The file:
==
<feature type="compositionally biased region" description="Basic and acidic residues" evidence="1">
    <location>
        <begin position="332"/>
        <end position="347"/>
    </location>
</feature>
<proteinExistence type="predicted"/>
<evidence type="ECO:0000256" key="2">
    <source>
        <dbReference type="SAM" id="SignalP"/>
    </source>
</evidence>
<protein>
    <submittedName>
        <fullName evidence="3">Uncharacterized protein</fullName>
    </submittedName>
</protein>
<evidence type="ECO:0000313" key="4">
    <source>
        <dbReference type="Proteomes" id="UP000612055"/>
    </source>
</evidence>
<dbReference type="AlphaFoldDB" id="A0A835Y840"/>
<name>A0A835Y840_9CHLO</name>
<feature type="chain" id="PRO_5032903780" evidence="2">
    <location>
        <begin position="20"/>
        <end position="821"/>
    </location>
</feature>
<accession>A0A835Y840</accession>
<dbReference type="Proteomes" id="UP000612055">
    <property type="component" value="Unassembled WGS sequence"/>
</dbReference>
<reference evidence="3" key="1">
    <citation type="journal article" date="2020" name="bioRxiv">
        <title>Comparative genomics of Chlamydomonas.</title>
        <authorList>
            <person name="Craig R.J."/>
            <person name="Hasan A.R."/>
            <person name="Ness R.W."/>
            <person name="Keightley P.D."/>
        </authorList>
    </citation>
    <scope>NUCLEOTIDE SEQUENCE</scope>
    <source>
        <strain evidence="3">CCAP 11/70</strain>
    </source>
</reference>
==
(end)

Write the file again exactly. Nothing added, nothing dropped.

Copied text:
<feature type="compositionally biased region" description="Basic and acidic residues" evidence="1">
    <location>
        <begin position="332"/>
        <end position="347"/>
    </location>
</feature>
<proteinExistence type="predicted"/>
<evidence type="ECO:0000256" key="2">
    <source>
        <dbReference type="SAM" id="SignalP"/>
    </source>
</evidence>
<protein>
    <submittedName>
        <fullName evidence="3">Uncharacterized protein</fullName>
    </submittedName>
</protein>
<evidence type="ECO:0000313" key="4">
    <source>
        <dbReference type="Proteomes" id="UP000612055"/>
    </source>
</evidence>
<dbReference type="AlphaFoldDB" id="A0A835Y840"/>
<name>A0A835Y840_9CHLO</name>
<feature type="chain" id="PRO_5032903780" evidence="2">
    <location>
        <begin position="20"/>
        <end position="821"/>
    </location>
</feature>
<accession>A0A835Y840</accession>
<dbReference type="Proteomes" id="UP000612055">
    <property type="component" value="Unassembled WGS sequence"/>
</dbReference>
<reference evidence="3" key="1">
    <citation type="journal article" date="2020" name="bioRxiv">
        <title>Comparative genomics of Chlamydomonas.</title>
        <authorList>
            <person name="Craig R.J."/>
            <person name="Hasan A.R."/>
            <person name="Ness R.W."/>
            <person name="Keightley P.D."/>
        </authorList>
    </citation>
    <scope>NUCLEOTIDE SEQUENCE</scope>
    <source>
        <strain evidence="3">CCAP 11/70</strain>
    </source>
</reference>